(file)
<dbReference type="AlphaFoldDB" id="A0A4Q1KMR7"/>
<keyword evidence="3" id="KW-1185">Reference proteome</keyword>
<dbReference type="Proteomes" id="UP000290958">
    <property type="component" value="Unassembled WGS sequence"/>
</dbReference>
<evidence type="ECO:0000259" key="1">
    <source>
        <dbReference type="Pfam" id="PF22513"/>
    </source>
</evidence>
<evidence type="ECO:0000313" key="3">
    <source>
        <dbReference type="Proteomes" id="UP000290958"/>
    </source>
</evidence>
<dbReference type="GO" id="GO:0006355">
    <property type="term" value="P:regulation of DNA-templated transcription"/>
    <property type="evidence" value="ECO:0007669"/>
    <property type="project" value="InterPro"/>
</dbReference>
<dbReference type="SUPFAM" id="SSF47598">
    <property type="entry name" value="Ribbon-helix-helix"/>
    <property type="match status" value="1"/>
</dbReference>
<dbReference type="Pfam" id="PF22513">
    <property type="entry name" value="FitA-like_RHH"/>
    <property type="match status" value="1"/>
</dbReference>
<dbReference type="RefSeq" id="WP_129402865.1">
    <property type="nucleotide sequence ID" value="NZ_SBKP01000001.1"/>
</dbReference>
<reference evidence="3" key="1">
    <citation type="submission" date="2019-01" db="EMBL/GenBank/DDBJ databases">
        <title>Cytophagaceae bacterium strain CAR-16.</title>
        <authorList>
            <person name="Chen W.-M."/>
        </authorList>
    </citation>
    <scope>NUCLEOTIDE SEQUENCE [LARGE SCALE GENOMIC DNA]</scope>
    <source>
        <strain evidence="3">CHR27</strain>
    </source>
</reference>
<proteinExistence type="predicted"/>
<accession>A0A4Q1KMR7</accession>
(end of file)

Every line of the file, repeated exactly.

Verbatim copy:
<dbReference type="AlphaFoldDB" id="A0A4Q1KMR7"/>
<keyword evidence="3" id="KW-1185">Reference proteome</keyword>
<dbReference type="Proteomes" id="UP000290958">
    <property type="component" value="Unassembled WGS sequence"/>
</dbReference>
<evidence type="ECO:0000259" key="1">
    <source>
        <dbReference type="Pfam" id="PF22513"/>
    </source>
</evidence>
<evidence type="ECO:0000313" key="3">
    <source>
        <dbReference type="Proteomes" id="UP000290958"/>
    </source>
</evidence>
<dbReference type="GO" id="GO:0006355">
    <property type="term" value="P:regulation of DNA-templated transcription"/>
    <property type="evidence" value="ECO:0007669"/>
    <property type="project" value="InterPro"/>
</dbReference>
<dbReference type="SUPFAM" id="SSF47598">
    <property type="entry name" value="Ribbon-helix-helix"/>
    <property type="match status" value="1"/>
</dbReference>
<dbReference type="Pfam" id="PF22513">
    <property type="entry name" value="FitA-like_RHH"/>
    <property type="match status" value="1"/>
</dbReference>
<dbReference type="RefSeq" id="WP_129402865.1">
    <property type="nucleotide sequence ID" value="NZ_SBKP01000001.1"/>
</dbReference>
<reference evidence="3" key="1">
    <citation type="submission" date="2019-01" db="EMBL/GenBank/DDBJ databases">
        <title>Cytophagaceae bacterium strain CAR-16.</title>
        <authorList>
            <person name="Chen W.-M."/>
        </authorList>
    </citation>
    <scope>NUCLEOTIDE SEQUENCE [LARGE SCALE GENOMIC DNA]</scope>
    <source>
        <strain evidence="3">CHR27</strain>
    </source>
</reference>
<proteinExistence type="predicted"/>
<accession>A0A4Q1KMR7</accession>